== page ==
Editor's note: Part of the CNN political fact-checking series
(CNN) -- Former Massachusetts Gov. Mitt Romney and former House Speaker Newt Gingrich both accused each other of having financial interests in Fannie Mae and Freddie Mac during the Republican debate Thursday night.
The statements: "We discovered, to our shock, Governor Romney owns shares of both Fannie Mae and Freddie Mac. Governor Romney made $1 million off of selling some of that. Governor Romney has an investment in Goldman Sachs, which is, today, foreclosing on Floridians." -- Former House Speaker Newt Gingrich
"First of all, my investments are not made by me. My investments, for the last 10 years, have been in a blind trust, managed by a trustee. Secondly, the investments that they have made, we learned about this as we made our financial disclosure, have been in mutual funds and bonds. I don't own stock in either Fannie Mae or Freddie Mac. There are bonds that the investor has held through mutual funds. And, Mr. Speaker, I know that sounds like an enormous revelation, but have you checked your own investments? You also have investments through mutual funds that also invest in Fannie Mae and Freddie Mac." -- Former Gov. Mitt Romney
Romney's blind trust holds Fannie Mae and Freddie Mac, the government-backed housing lenders, according to his public financial disclosure report filed last August with the Federal Election Commission. The financial holdings that are held in a blind trust are overseen by a trustee and are not known to Romney. The same report cites holdings that are not in his blind trust -- including a mutual fund that contains Fannie Mae and Freddie Mac. The report does not say how much money he has in them. It says only that the mutual fund holding represented between $250,001 and $500,000, which makes up a small portion of Romney's holdings. It was not clear where Gingrich got his claim that Romney had made $1 million by "selling some of that."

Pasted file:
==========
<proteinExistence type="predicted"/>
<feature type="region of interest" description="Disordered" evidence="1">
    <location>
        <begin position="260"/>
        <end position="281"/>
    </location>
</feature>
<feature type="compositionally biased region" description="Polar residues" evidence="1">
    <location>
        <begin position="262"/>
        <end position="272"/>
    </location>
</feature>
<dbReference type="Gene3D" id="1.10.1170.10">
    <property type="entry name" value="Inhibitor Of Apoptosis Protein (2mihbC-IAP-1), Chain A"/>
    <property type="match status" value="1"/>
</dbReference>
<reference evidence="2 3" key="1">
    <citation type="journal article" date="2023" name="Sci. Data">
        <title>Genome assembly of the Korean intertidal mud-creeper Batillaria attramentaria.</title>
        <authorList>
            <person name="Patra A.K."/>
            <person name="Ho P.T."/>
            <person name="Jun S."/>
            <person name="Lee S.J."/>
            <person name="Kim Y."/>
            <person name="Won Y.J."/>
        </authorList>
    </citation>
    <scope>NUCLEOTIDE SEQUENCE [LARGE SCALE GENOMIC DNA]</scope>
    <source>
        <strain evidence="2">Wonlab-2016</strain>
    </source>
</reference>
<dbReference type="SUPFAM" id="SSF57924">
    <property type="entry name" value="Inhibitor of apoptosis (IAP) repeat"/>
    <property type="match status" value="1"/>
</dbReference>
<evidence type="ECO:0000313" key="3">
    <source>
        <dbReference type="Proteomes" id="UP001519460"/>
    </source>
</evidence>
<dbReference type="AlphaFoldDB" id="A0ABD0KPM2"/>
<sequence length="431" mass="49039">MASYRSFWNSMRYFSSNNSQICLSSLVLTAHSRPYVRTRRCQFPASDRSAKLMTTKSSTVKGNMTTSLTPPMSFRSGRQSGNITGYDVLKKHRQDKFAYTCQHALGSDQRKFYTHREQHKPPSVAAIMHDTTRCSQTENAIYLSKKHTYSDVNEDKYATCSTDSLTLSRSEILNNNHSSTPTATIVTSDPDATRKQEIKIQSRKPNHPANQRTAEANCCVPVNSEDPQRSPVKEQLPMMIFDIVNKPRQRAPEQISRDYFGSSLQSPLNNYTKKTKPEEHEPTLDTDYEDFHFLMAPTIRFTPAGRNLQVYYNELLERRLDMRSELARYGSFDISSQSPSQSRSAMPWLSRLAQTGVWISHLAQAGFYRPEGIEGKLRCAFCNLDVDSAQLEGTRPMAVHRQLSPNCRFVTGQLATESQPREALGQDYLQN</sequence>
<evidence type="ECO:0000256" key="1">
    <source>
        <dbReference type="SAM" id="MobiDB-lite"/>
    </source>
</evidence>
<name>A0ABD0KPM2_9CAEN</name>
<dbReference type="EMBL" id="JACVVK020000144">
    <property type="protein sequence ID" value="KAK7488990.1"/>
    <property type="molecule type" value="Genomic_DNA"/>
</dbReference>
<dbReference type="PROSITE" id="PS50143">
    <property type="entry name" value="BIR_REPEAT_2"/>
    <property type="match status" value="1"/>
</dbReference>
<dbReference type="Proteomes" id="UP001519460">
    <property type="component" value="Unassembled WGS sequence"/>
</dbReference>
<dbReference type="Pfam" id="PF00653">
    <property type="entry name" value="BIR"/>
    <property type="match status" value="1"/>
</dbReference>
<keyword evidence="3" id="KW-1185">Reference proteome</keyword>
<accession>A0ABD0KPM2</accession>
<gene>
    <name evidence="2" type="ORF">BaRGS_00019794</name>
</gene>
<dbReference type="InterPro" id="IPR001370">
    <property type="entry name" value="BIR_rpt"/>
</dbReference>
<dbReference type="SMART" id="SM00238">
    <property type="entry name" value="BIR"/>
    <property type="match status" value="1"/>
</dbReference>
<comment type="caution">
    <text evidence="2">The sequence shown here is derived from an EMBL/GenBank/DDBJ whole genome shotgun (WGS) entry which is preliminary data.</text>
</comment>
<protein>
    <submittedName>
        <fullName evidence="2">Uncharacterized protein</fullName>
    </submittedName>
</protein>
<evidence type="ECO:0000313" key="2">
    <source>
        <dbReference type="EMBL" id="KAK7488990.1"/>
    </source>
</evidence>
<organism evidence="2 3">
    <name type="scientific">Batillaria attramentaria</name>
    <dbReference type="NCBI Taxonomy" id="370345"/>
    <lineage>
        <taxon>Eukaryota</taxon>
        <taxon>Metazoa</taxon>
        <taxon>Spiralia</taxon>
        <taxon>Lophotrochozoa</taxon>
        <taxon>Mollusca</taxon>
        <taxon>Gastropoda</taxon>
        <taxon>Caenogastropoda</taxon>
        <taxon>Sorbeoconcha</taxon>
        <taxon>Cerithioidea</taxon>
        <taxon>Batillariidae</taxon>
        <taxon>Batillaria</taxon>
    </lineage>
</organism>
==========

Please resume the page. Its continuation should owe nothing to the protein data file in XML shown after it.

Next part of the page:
According to Gingrich's disclosure report, he had holdings in four mutual funds that included Fannie Mae and other financial institutions that were part of the 2008 financial meltdown.
Specifically, he had $500,001 to $1,000,000 in Alliance Bernstein 2010 Retirement Strategy Fund, which includes Fannie Mae, Freddie Mac, Citigroup, and Goldman Sachs; $15,001 - $50,000 holdings in Franklin-Templeton's Franklin Income Fund, which includes Fannie Mae, Freddie Mac; $15,001 - $50,000 holdings in Pimco's Total Returns Fund, which includes Goldman Sachs and JP Morgan Chase; 50,001 - $100,000 in Alliance Bernstein 2030 Retirement Strategy Fund, which includes Fannie Mae, Freddie Mac, and Goldman Sachs.
The verdict, part one (did Romney and Gingrich invest in Freddie Mac and Fannie Mae?): True. Both men have holdings in the companies, though the reports do not specify the degree of their involvement. Also, Freddie Mac told CNN on Wednesday that Gingrich was a consultant for the government-sponsored enterprise.
The verdict, part two (were all of Romney's Freddie Mac and Fannie Mae investments in a blind trust?): False. Some of Romney's investments in Fannie Mae and Freddie Mac were outside of his trust, which means he could have known about them.
CNN's Amy Roberts and Tom Watkins contributed to this report